Andreas Zurbriggen, Composer in Residence 2019
Earlier this year, the Festival Musikdorf Ernen appointed Andreas Zurbriggen its Composer in Residence 2019. The première of his “Zweisamkeiten”—a work for 4-handed piano commissioned by the festival—is slated for performance on August 3 as part of the chamber concert (Kammerkonzert) series.
While composer Andreas Zurbriggen grew up in Saas-Fee, he counts Ernen his second home. That, because he was well-versed in the piano, trumpet and cello he played in his youth, he visited concerts here enthusiastically even as a teenager. Later, after studies in musicology and composition, and the launch of a promising career as a composer, he was awarded a grant that gave him the time and means to take up residence here in the village. Much like Edvard Grieg and Gustav Mahler before him, he was able to live in what he cited fondly as his own little “Kompositionshaus,” the house a friend had recently vacated. “I meant to stay here a few weeks, and ended up staying a year and a half,” he said, smiling broadly.
No question that that stay did his composing good. Zurbriggen’s catalogue of works—impressive for a man just 33 years—already includes notable pieces for orchestra, chamber music configurations, and solo performance for piano and pan flute. Early this year, the Festival Musikdorf Ernen appointed him Composer in Residence for the 2019 season, nicely timed inasmuch as just months before the launch of his tenure here, he took another illustrious award: the canton of Wallis’s cultural grant for a six-month residency in Berlin.
Even speaking informally as he did with me, the breadth of Zurbriggen’s cultural insights and commitment to the arts is immediately apparent. Having attended high school in Brig, he completed composition studies with Daniel Glaus at the Hochschule der Künste Bern, but supplemented his course of study with additional work in literature, history, and art history. At the time of our interview, he was writing a term paper in medieval art and architecture for a course at the University of Zurich. Indeed, his interests bridge disciplines—philosophy, music history, media, the performing arts—and spur his own creativity. He also writes with regularity in various music periodicals and newspapers. Indeed, much more than an “all-rounder,” he might better be called something of a Renaissance man.
A good number of youtube clips that bear his signature feature compositions marked by delicate, ethereal qualities; quite often a dreamy palpitation characterizes his work. When we spoke, the select pages of the score he shared with me of his soon-to-be-premiered “Zweisamkeiten” looked almost like a meditation: a steady, single configuration might modestly shift, then move gradually into a new harmony without any big bang, almost in an organic process. Given his broad base of academic accomplishment, it follows that Zurbriggen’s own musical genre reflects the merits of composers before him. But unquestionably, it also bears hallmarks of unique integration into a modern context. And while he readily acknowledges the proponents of “new music” and their accomplishments, both in Europe and abroad, his work differs from others’ inasmuch as he avoids using set schematic patterns and calculated mathematical formulae to drive his score. Instead, Zurbriggen contends that he works on composition intuitively, continually asking himself for his genre’s own logic, always asking himself in that process of composing where the music itself “wants to go next.”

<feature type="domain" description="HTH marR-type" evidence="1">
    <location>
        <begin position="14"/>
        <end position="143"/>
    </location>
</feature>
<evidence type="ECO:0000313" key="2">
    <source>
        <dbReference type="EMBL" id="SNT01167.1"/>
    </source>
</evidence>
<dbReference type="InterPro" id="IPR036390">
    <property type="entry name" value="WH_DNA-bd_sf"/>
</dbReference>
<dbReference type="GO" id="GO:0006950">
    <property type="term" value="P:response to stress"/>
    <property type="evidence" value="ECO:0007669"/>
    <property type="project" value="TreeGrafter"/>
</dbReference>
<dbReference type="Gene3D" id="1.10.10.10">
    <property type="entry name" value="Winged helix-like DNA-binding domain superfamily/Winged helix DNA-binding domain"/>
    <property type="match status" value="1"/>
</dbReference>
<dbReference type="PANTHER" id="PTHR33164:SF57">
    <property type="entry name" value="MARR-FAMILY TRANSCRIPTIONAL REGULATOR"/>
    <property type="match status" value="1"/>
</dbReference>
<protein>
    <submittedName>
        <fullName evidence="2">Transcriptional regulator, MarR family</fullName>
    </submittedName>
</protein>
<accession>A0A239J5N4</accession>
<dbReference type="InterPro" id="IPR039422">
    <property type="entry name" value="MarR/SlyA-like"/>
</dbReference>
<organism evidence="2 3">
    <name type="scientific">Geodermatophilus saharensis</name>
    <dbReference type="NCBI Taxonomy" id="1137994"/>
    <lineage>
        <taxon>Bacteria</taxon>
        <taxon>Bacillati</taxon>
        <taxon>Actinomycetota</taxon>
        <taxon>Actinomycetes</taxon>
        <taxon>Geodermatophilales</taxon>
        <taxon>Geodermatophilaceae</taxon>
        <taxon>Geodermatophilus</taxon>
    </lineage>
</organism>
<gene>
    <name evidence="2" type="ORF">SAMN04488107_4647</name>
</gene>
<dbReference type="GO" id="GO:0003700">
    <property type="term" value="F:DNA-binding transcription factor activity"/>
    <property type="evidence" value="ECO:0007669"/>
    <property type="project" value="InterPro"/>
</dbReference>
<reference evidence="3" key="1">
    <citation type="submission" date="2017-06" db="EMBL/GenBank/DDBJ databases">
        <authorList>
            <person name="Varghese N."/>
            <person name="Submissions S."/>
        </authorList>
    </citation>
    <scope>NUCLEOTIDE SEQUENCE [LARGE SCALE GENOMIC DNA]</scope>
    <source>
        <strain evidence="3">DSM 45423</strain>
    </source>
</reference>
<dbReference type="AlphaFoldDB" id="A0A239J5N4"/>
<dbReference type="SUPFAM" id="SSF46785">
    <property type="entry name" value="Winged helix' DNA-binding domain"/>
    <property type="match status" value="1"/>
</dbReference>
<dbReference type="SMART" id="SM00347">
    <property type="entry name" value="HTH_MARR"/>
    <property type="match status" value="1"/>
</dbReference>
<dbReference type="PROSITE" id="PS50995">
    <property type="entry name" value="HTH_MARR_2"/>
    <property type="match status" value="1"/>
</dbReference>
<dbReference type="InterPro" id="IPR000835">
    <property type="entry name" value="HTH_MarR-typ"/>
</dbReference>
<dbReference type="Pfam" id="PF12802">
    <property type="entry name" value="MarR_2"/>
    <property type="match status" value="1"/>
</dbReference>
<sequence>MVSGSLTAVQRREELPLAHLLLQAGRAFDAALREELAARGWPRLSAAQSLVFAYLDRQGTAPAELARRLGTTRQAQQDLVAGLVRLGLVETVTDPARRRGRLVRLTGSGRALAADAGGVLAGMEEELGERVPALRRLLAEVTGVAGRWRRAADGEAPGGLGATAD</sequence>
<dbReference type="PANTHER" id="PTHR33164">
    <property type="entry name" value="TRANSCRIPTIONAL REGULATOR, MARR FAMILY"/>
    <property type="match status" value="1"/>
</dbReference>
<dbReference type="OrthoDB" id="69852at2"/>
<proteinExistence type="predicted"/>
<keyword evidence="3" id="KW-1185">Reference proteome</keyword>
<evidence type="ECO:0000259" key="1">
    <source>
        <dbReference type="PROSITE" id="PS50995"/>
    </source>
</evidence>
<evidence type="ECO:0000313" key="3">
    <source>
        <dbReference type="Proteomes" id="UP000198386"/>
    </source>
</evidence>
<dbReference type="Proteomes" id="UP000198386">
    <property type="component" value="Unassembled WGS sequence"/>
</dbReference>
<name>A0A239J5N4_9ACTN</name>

Having learned those three different instruments as a child—piano, trumpet and cello—Zurbriggen is well positioned to understand the machinations of the orchestra, and as such, well suited to composition in that genre. But his “inner ear,” as it calls it, clearly puts new demands on him and is applied to various other configurations. The beauty of simplicity (“die Schönheit der Schlichheit”) is, however, always a foremost concern.
Further, he draws on the wealth of poetry he reads and widely enjoys, one which far exceeds just the German literature to which he was first exposed. The composer calls on Erza Pound, on Lawrence Ferlinghetti, or on W.B Yeats, for example, just as readily as on work by Ingeborg Bachmann, Arthur Rimbaud or Rolf Hermann. The latter’s poem, “North of Alexandria,” is marked by a spontaneity that Zurbriggen carries into his own version: a tightly constructed, short choral work for five voices. In a different genre, his “Zweisamkeiten” is a work for 4-handed piano which was commissioned by the Festival Musikdorf Ernen, and also the name chosen as the title for the 2019 summer season’s concert offer. Pianists Alasdair Beatson and Paolo Giacometti will premier the work here in the Ernen church on August 3 as part of the third chamber music concert in the “Kammermusik Plus” series. That’s a concert we really oughtn’t miss.
Sarah Batschelet, July 10, 2019
Musikdorf Ernen’s 2019 Composer in Residence Andreas Zurbriggen previously held the position of composer in residence at the 24th Davos Festival - young artists in concert. His works have been performed at various festival venues, including Forum Wallis, Davos Festival, Musikfestival Bern, Shanghai International New Music Week, and have been interpreted by various ensembles such as Ensemble Phoenix Basel, Voice-Recorder Duo Ums ´n Jip, Mondrian Ensemble Basel, Ensemble Laboratorium, Haute École de Musique Lausanne Site de Sion Orchestra, Oberwalliser Vokalensemble, Russische Kammerphilharmonie St. Gallen, and the Russian Chamber Philharmonic Orchestra. Petersburg and the South Korean vocal quintet Cool~a Cappella.